It starts innocently enough, a Dan Lepard Guardian newspaper supplement, a childhood memory of Polish rye bread, one disgusting chilled sandwich too many at a motorway service station, a visit from a beloved Aunt who has always baked her own bread, a day baking with Simon Michaels, another day with Dan Lepard and before I knew it – I was one of them – a full-blown obsessive breadbaker.
What do you really need to make bread with? At its most basic, you need time, patience, the willingness to learn, to make mistakes, to think about them, to try again and beyond that – flour, water, salt, something to raise the bread with and somewhere to cook it.
But….I read. I read a lot. It’s my preferred way of interacting with the knowledge base of our culture. And the more I read the more I wanted to make other breads: French baguettes, breads with sourdoughs, breads made with alternative sourdoughs, German ryes, American bagels, Irish soda breads, Pasteis de Natas, and inevitably Panettone.
One of the frustrations of the internet age is that we have a window on the ‘stuff’ that other people have access to in their own countries; a glimpse at how the export/import market works. The most hilarious example of this being a little piece of kit known strangely as a ‘Danish dough whisk’ which is made in Eastern Europe, but could only be bought in the States (which I ended up doing) or as a very overpriced object in a shop selling American stuff in Bath, England – I could see French lames for sale in Australia and at one point considered buying them there, as Rick at Mairs Bakehouse had done. Something wrong there, no?
I wanted German breadforms; I ended up sending cash in an envelope to Herbert Birnbaum who make the best ones, only they don’t take credit cards or Paypal. This is Europe, we’re supposed to be able to trade easily with our neighbours here in England, but because we are not in the Eurozone it all gets so complicated. Is it any wonder that Amazon does so very well?
A year ago I found someone selling breadforms on Ebay. I bought some and as there was an ongoing postal strike we had a friendly exchange of emails. Something in the way the seller wrote made me think I had come across him somewhere and I was right; he posted on Dan Lepard’s forum.
Ah, I thought, I wonder if he would be interested in finding the things I wanted, the things that people ask for all the time on baking forums, so I gave him a list of things that I desired but couldn’t get here.
Bakery Bits has tracked down everything I suggested, and more; from French lames to Panibois, to the Superpeel (designed and manufactured by Gary, without which many a pizza would have fallen on the floor) there’s Backferment and diastatic malt to experiment with too. I have no idea how well my suggestions sell, I hope I didn’t suggest too many duds though.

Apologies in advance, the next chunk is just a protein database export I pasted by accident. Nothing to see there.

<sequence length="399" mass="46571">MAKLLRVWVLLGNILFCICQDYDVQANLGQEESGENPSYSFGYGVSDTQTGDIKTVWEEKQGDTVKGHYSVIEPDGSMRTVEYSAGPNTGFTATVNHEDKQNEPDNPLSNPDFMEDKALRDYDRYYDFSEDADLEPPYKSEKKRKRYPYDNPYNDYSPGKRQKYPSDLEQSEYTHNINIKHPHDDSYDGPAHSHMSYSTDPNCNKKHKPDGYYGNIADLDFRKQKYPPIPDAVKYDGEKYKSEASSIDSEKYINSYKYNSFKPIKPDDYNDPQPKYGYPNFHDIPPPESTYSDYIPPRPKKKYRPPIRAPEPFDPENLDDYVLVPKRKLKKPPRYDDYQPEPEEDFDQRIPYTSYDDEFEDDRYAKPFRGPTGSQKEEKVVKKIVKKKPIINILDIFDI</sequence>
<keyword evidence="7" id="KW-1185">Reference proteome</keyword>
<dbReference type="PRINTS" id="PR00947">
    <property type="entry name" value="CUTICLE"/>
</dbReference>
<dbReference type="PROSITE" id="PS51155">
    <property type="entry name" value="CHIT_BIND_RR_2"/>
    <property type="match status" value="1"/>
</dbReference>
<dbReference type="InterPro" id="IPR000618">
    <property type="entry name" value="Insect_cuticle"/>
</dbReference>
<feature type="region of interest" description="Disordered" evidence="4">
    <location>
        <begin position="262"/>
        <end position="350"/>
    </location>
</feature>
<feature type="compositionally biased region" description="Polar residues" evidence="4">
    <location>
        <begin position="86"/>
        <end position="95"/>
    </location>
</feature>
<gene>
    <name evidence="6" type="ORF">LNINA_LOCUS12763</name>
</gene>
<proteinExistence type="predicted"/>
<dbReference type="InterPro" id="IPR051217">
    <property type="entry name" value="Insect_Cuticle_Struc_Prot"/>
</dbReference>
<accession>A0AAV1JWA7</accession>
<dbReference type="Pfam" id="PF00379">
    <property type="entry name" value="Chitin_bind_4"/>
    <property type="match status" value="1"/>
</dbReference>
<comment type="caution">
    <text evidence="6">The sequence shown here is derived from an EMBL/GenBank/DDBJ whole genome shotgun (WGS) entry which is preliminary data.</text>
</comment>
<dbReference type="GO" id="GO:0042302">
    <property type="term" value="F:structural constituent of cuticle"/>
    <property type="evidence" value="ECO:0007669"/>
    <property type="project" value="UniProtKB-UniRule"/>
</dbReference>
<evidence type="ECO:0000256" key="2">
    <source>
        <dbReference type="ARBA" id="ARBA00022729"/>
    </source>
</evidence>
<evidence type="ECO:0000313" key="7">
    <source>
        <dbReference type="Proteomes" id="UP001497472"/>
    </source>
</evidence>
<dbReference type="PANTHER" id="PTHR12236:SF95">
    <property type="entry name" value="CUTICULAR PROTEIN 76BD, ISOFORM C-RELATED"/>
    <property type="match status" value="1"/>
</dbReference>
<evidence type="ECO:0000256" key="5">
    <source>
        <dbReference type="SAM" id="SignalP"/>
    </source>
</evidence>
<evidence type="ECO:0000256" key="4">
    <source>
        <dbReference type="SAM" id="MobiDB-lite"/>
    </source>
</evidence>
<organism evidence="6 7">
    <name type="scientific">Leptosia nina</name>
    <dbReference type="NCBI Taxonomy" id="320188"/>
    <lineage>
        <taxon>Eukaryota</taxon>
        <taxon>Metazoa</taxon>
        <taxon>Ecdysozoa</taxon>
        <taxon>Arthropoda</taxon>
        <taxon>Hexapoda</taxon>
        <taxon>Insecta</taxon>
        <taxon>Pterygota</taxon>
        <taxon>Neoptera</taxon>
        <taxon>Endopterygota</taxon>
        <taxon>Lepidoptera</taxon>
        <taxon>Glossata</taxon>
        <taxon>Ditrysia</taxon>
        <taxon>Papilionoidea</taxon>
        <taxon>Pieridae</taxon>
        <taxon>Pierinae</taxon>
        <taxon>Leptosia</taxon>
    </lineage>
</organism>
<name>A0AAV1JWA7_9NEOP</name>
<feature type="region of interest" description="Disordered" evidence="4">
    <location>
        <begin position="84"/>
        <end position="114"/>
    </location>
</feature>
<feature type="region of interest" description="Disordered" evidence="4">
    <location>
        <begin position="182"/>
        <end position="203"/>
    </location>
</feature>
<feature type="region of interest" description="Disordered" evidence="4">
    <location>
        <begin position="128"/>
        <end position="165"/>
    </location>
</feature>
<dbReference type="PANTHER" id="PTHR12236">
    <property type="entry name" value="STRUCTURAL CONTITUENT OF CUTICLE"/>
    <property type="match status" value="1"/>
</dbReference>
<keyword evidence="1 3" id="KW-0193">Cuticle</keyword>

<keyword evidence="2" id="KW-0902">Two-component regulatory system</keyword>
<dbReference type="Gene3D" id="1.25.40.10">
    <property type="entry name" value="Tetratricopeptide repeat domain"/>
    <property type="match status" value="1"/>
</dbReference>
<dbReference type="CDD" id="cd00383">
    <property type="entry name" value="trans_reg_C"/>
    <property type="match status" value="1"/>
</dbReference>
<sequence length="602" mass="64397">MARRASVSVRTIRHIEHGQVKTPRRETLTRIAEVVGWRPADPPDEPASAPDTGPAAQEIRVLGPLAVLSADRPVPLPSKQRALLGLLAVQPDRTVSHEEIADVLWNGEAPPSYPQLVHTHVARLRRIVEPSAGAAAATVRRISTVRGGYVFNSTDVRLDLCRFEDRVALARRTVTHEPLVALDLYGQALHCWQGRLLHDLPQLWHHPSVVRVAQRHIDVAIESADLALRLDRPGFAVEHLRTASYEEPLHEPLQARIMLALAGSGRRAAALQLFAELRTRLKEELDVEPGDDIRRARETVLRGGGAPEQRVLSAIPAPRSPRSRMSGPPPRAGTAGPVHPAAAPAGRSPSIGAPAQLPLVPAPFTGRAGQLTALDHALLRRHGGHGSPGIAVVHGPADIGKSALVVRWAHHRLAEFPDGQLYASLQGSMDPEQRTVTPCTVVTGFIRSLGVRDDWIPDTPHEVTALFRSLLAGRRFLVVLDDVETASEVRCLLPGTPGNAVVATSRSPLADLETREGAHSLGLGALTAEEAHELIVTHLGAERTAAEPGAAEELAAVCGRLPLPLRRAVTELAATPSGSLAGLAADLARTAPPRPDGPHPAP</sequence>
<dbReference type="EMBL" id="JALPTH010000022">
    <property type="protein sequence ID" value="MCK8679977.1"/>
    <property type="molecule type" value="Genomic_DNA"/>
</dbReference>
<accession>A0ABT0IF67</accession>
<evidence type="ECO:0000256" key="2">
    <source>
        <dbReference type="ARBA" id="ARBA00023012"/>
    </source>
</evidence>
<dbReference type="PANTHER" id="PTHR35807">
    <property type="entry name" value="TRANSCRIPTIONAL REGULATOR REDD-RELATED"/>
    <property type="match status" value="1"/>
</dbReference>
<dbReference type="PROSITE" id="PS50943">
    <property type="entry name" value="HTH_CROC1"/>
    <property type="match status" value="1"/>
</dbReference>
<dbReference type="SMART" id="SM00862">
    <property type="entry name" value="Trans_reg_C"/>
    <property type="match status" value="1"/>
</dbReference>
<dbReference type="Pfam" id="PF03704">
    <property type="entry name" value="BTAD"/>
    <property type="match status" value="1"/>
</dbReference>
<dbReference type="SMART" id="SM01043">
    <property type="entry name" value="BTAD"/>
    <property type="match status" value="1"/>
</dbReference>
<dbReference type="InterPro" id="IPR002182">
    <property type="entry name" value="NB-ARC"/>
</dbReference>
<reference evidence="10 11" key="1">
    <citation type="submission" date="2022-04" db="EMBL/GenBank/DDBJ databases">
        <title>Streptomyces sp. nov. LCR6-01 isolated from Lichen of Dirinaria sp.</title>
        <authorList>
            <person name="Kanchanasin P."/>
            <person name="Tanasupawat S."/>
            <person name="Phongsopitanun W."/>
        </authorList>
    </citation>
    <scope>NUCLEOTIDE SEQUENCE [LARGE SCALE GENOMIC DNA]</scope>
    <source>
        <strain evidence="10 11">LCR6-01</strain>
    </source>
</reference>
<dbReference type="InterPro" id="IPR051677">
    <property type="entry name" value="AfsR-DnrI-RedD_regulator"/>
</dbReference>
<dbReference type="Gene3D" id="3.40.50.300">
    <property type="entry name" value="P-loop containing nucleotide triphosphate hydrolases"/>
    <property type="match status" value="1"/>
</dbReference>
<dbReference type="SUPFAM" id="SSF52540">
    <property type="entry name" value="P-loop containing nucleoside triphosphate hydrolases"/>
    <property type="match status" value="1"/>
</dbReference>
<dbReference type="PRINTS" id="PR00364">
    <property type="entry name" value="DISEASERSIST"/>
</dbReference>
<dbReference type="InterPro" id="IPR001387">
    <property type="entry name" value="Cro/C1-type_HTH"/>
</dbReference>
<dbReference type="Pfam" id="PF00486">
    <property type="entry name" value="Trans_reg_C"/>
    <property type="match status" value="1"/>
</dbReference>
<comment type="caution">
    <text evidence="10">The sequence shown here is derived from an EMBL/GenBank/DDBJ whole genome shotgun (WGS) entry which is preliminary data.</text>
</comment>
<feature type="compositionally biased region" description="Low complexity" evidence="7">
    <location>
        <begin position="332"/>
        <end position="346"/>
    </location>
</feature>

Last Christmas saw an extreme scenario. Lynne and I decided to make panettone, she in Switzerland, me here. We really wanted panettone cases, I know you can make them in coffee cans (American style) and other substitutes, but we wanted them and we wanted the Fiori di Sicilia. A kind soul from Dan’s forum bought panettone cases in America and posted them to me. Lynne ordered Fiori from King Arthur, had it delivered to someone in the States who then sent it over to her office and then finally it came here. What a hoo-ha for something that is made in Italy, another European country.
I mentioned this to Bakery Bits. Long conversations ensued about what was so great about homemade panettone and how was it different from stollen and so on. Then I mentioned Fiori di Sicilia and how you couldn’t get it here for love nor money….
I thought BB wasn’t going to buy my arguments, but this morning in the post I got a collection of beautifully labelled bottles with all the Italian baking essences I could wish for and one I hadn’t even heard of before.
It looks as if it was a group effort getting these little bottles of joy onto the market; Annalisa Barbieri of the Guardian helped with the Italians and Dan Lepard has endorsed the quality of the essences. Bakery Bits has rebottled and labelled and done all the hard work and so, with my hand on my heart, with no vested interest at all, apart from wanting things too much, so I can bake away here at home – I would just like to say many thanks to Patrick for the conversations over the last year and for all the hard work you put into getting these products into the retail market. I wish you the best of luck and hope your business grows well. You’ve made one home baker very happy in the pursuit of her passion.
To share the happiness and if you’ve had the patience to read this far down the post, I am offering one bottle of Bakery Bits ‘Fiori di Sicilia’ as a give@away if you leave a comment describing your most obscure object of culinary desire by 22nd October.
Dec 2010 Edit: I’ve added a new post since this was written giving links to some excellent Panettone recipes and discussions.